But never ones to turn down the opportunity of utilising a stone oven, we decided to say ‘thank you’ to the owners and invite them along the next evening to our very own ‘Odyssey Pizza Party’ courtesy of the skills of head pizza chef, Wayne! (Plus Cook group helpers – Danielle, Ellie and Johnny).
Proud to show off our home-made pizzas!
We were sad to say goodbye to our luxury Ranch but happy that it was finally our LAST BUSHCAMP!
By now however, we should have realised that nothing ever runs smoothly! Setting off on Route 40 we were heading to Villa Union, when suddenly the road we were driving on actually ran out as it was under construction. So, Simon being Simon, had to do an expert 12 point turn, taking great care not to go over the edge of the cliff face and head back the way we came!
Heading to Villa Union when we had to make an unexpected U-turn as the road simply ran out!
This was our last itinerary change as we headed to a municipal campsite, then on to Argentina’s second city, Cordoba. After a quick whistle-stop tour of the main sites of the city, we decided to make the most of our last couple of days by enjoying a vino or two in the bars near our hotel and feasting upon ‘parrilla’, our favourite Argentinian meat feast dish.
Enjoying a glass of red wine – Argentinian style!
Enjoying a Parrilla – ‘Meat Feast’ Argentinian style!
From luxury to reality however as we had to cover a lot of miles to make it back to Buenos Aires, which involved 3 long travel days. It was our final night of camping where the major plus point was that we had to drink the bar dry. (Of course the fridge had to be left clean and empty ready for the next overlanding trip!)
However our final day was not so much fun. Our crew set the last of the overlanders (13 out of 23 travellers remained at this point) on a mammoth truck cleaning mission that they branded as a ‘Truck Cleaning Party‘. We were not very happy to say the least that we had to spend our own time and last day in South America cleaning tents, chairs, kitchen utensils and more, literally making the whole truck sparkle from top to bottom, when all we wanted to do was get back to Buenos Aires. (We firmly believe that the truck should be professionally cleaned ready for its new passengers and this will be going in our ‘Trip Evaluation’!)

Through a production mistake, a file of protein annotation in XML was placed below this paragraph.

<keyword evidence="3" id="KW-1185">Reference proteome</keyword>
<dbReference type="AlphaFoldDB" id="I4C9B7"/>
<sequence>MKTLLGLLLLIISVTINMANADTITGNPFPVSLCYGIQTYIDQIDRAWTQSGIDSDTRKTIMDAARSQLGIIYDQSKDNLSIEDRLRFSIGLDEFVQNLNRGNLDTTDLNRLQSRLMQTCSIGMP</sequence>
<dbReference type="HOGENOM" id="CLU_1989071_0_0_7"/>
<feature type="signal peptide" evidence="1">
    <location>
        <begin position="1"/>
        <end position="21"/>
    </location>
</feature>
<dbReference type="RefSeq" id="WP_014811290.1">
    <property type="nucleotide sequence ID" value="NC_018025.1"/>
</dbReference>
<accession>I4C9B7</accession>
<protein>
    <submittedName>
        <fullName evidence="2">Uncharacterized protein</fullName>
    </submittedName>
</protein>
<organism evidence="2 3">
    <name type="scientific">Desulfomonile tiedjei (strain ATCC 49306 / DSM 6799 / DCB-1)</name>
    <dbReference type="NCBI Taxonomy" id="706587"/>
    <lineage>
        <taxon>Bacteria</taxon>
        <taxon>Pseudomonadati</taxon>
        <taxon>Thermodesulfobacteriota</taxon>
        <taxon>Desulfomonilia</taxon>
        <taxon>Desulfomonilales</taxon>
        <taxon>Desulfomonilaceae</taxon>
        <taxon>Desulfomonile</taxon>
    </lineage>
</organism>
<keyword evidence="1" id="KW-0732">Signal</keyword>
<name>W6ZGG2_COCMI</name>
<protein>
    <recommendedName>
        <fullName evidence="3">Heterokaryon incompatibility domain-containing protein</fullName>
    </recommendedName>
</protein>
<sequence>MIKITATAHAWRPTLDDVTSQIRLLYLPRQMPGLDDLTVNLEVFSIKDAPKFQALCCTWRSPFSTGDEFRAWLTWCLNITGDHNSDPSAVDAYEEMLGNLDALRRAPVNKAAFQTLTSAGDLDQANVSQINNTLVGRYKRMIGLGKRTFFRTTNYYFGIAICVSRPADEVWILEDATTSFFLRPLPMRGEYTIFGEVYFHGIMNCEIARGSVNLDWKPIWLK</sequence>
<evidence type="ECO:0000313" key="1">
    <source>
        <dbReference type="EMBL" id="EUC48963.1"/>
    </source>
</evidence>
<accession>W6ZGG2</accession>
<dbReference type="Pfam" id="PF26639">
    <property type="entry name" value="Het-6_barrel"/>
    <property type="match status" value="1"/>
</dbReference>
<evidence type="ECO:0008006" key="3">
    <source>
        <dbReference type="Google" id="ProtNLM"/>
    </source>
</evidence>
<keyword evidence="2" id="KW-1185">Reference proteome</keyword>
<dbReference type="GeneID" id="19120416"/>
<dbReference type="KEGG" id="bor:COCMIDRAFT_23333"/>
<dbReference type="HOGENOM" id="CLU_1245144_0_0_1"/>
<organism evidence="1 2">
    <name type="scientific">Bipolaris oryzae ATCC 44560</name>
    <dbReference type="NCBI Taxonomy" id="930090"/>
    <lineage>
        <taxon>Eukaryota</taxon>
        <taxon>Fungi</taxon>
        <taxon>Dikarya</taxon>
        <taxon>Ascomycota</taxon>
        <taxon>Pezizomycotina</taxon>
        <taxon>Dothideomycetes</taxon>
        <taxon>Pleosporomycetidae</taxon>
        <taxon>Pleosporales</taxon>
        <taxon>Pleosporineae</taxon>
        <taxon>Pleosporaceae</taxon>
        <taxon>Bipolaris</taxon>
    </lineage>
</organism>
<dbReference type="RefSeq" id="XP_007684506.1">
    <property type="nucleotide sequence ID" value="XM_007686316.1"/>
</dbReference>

Anyway, moving on… When we finally arrived back in BA, the crew redeemed themselves by booking our final group meal at the wonderful parrilla that we had sampled our first intestines and testicles in way back in November 2013! So it was there that we said our goodbyes, reminisced about our highs and lows of the trip and shared our plans for the future.
Having started in Argentina and come full circle, we look back fondly on all of our experiences at the final ‘Group Meal’.
The following day, after a quick shopping trip and lots more ‘goodbyes’ at breakfast, we headed to the airport, ready for home!
Ready for our flights home – Buenos Aires to Sau Paulo to London!
All Summed Up
Our South America adventure was certainly a roller coaster journey, with lots of highlights and many great moments to cherish. Our highest point was being able to witness for ourselves the grandeur of the ‘lost’ city of the Incas, Machu Picchu, in Peru. Our worst experience on the other hand, was when Wayne had his camera stolen in Quito, Ecuador, which remains a sore point.
But despite this, it has been an amazing adventure that has enabled us to fulfil some lifelong dreams along the way. From sailing on the world’s highest navigable inland sea, Lake Titicaca, to hiking down into the world’s second deepest canyon, Colca Canyon in Peru, to straddling the Equator in Ecuador, to dancing the night away at Carnival in Colombia, to driving across the Altiplano in Bolivia and standing on the world’s largest salt flat, we have been awed and inspired by what South America has to offer.
As avid hikers, it’s not just the outstanding natural scenery that has captured our hearts, but the friendliness and hospitality of South American people as well. Our home-stay with the rural community in Raqchi, Peru, will remain one of our memorable moments where we were welcomed with open arms, made guests at a traditional ceremony to Pachamama, (Mother Earth), and stayed with Mama Martina and her three daughters in their lovely home.
Every country has something special and distinct to offer and we have enjoyed finding out about the local customs, traditional dress, music, and one of our favourite aspects, sampling the local food. On a trip as ambitious as this, you have to be open to anything and willing to try new things, otherwise you might as well have stayed at home. We like to reinforce that our overland trip was by no means ‘luxury’. We’ve camped for 65% of the time and had to cope with standards much less than what we’re used to at home, but after some adjusting to life on the road, we’ve enjoyed it nonetheless.
We hope you have also enjoyed following along with our adventures and if you’re reading this from the comfort of your armchair, travelling the world in your slippers! We’re still catching up with our blog and have a few more posts about South America to add before we begin the next chapter of our travels…
So please keep following and WATCH THIS SPACE!